© 2024 WNIJ and WNIU
Northern Public Radio
801 N 1st St.
DeKalb, IL 60115
Northern Public Radio
Play Live Radio
Next Up:
0:00 0:00
Available On Air Stations

The Sound of Science - 'Aphantasia'


The Sound of Science - 'Aphantasia'

Welcome to The Sound of Science from WNIJ and NIU STEAM. It’s a weekly series explaining important STEM concepts. Today’s hosts are Jeremy Benson and Newt Likier.

Picture this: you’re outside on a warm day. There’s not a cloud in the sky, and a nice breeze rustles through the leaves on the trees. You have a shiny green apple in your hand.

Can I take a bite?



To all you listening, were you able to picture that scene in your head? Would it surprise you to learn there are extremes to how people experience visualization? Some people have what’s called hyperphantasia, or extremely vivid mental imagery.

Nikola Tesla, for example, is said to have been able to fully visualize detailed projects in his mind as clearly as if he was holding them. While some people have aphantasia, or a complete lack of mental imagery.

I’m one of those people. But most people fall somewhere in between. The term Aphantasia was first coined in 2015, when a surgical patient lost his ability to visualize after an operation.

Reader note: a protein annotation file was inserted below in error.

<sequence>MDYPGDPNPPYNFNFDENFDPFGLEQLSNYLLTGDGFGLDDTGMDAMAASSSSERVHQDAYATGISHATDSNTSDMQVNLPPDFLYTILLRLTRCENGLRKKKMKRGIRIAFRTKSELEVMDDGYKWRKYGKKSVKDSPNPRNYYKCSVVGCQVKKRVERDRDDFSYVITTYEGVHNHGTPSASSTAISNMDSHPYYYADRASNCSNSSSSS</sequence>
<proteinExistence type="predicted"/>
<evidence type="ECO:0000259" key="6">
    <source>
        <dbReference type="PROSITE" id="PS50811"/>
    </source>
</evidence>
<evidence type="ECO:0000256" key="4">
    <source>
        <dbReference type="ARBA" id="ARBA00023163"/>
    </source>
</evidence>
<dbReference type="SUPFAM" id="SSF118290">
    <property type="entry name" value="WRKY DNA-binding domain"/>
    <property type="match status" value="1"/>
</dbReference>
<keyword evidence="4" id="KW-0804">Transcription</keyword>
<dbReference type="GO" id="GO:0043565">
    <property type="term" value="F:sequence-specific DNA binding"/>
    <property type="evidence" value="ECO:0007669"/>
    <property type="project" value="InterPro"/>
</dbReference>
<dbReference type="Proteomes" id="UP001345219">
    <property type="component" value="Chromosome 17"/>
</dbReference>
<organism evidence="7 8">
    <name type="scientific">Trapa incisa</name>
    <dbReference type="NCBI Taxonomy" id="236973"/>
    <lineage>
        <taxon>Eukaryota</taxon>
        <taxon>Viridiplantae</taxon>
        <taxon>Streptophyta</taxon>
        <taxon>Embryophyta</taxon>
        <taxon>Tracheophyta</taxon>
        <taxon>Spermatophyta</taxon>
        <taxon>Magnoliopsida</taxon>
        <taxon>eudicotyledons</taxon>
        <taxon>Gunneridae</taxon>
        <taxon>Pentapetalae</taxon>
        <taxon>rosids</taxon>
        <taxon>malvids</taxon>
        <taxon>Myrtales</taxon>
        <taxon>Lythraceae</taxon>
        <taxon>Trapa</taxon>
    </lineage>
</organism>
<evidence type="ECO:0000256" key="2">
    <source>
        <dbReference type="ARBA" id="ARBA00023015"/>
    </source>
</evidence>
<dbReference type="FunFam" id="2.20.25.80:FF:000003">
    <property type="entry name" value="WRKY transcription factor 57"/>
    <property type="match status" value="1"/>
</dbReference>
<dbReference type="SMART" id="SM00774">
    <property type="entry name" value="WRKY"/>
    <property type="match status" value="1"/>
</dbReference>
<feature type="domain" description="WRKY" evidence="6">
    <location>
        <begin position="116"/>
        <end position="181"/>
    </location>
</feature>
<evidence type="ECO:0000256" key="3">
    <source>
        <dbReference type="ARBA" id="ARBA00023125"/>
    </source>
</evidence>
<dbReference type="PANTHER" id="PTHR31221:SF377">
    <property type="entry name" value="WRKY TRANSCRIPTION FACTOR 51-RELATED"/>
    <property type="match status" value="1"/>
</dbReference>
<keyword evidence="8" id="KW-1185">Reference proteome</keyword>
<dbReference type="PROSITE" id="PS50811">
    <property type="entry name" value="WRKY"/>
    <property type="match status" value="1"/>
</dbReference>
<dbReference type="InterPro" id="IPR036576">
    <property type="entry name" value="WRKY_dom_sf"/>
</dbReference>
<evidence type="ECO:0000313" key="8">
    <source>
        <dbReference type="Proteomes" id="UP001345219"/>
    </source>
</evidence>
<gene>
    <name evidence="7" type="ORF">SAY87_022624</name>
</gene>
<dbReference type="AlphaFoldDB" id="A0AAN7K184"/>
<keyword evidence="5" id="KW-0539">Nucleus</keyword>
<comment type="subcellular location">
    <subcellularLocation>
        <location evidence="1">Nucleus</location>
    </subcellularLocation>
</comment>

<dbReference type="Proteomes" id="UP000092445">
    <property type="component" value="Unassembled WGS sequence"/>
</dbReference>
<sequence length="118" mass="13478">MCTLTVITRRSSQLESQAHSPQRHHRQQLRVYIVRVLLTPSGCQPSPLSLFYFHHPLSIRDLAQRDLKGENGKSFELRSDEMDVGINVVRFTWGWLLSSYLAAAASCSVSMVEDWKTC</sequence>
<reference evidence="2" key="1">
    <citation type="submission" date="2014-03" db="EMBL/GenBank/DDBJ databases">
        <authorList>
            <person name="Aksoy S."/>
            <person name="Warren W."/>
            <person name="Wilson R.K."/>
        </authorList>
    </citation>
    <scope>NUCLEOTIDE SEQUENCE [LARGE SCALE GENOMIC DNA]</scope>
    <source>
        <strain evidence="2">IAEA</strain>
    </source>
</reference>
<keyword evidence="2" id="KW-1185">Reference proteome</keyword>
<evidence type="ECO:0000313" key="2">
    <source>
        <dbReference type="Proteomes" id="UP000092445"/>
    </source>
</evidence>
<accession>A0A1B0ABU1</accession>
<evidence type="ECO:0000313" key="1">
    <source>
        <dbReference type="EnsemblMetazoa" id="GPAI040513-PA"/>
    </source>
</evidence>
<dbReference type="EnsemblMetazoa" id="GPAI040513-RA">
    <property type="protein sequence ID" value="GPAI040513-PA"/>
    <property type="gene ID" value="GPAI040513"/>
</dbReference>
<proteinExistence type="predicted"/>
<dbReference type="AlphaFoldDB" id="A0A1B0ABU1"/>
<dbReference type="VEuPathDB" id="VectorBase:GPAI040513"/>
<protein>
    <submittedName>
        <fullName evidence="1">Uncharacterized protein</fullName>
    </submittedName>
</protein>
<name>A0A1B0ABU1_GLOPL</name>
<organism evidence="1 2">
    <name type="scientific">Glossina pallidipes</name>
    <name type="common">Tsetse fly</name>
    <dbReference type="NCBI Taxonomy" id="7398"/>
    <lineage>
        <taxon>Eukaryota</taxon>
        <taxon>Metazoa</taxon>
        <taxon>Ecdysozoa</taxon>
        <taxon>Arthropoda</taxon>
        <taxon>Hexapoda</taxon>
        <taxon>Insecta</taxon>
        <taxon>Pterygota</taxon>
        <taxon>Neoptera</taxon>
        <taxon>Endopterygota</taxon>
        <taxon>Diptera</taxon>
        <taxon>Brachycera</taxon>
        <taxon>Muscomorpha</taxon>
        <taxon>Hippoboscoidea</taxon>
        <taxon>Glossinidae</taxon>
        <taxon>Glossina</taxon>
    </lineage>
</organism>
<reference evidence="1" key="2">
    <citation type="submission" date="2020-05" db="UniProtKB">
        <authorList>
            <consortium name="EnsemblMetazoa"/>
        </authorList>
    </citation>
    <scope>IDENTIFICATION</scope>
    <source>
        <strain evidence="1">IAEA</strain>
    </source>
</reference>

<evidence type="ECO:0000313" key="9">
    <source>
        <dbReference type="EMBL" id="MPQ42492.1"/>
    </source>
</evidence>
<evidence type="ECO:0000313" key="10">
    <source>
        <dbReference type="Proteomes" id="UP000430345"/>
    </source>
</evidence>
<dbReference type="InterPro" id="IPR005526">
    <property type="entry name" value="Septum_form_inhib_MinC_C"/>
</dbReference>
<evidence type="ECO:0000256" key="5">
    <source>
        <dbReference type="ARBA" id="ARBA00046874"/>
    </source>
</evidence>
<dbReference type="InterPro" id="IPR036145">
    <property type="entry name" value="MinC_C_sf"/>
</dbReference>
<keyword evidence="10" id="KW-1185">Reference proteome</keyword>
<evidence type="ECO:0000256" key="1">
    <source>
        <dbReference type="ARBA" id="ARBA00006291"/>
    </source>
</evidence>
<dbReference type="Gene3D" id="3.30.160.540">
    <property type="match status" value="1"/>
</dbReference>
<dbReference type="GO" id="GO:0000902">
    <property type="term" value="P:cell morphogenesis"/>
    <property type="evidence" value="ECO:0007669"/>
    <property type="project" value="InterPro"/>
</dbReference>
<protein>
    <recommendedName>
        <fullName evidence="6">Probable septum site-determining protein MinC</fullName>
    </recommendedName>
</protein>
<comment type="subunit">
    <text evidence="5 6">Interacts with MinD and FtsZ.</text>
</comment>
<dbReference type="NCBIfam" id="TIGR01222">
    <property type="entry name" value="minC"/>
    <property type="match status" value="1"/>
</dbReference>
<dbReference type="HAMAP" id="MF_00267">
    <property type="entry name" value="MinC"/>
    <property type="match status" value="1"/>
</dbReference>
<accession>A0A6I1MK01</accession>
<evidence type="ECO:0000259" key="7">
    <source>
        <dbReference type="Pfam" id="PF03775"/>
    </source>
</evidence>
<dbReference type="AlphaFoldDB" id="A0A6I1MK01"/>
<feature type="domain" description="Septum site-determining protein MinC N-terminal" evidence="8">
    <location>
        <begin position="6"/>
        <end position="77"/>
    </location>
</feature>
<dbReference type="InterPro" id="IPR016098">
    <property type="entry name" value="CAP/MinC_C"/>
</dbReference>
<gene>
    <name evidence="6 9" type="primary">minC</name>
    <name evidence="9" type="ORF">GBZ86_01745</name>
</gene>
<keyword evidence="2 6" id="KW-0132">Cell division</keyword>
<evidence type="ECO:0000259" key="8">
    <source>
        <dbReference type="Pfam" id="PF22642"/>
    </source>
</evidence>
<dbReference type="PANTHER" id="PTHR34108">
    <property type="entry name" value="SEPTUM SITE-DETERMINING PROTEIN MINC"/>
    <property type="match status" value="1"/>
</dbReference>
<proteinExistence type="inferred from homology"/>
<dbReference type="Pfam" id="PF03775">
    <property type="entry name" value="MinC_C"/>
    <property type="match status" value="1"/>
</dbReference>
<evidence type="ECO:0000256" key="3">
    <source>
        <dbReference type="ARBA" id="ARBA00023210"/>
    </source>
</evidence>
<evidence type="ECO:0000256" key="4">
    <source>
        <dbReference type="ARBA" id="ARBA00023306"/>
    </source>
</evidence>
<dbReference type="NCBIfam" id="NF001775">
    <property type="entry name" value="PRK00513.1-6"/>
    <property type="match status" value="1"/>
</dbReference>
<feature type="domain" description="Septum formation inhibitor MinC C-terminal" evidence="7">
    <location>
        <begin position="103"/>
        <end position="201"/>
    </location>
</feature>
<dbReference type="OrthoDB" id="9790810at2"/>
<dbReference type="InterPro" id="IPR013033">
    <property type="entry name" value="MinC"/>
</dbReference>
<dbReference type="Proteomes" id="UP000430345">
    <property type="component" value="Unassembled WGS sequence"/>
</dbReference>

Since then, scientists have used new technology to discover more about how the brain creates these images. Unsurprisingly, there’s not just one part of the brain responsible for this, and research has suggested connections between visualization and the visual and prefrontal cortexes of our brains.

In 2020, a group of scientists used electricity to stimulate neurons and determined that the more excitable or reactive your visual cortex is, the more likely you are to experience aphantasia.

This was exciting enough on its own, but they took it a step further. Using electricity once more, they discovered that decreasing that excitability led to an increased ability to visualize.

The prefrontal cortex which helps with cognitive function and planning, also seems to play a role in our ability to visualize.

Interestingly enough, stimulating the prefrontal cortex had a similar, but opposite effect. Increased activity in the prefrontal cortex showed an increase in the ability to visualize.

If there’s anything you want to learn about the world around us, submit your questions to niusteam@niu.edu

This has been the Sound of Science on WNIJ. Where you learn something new every day.

Related Stories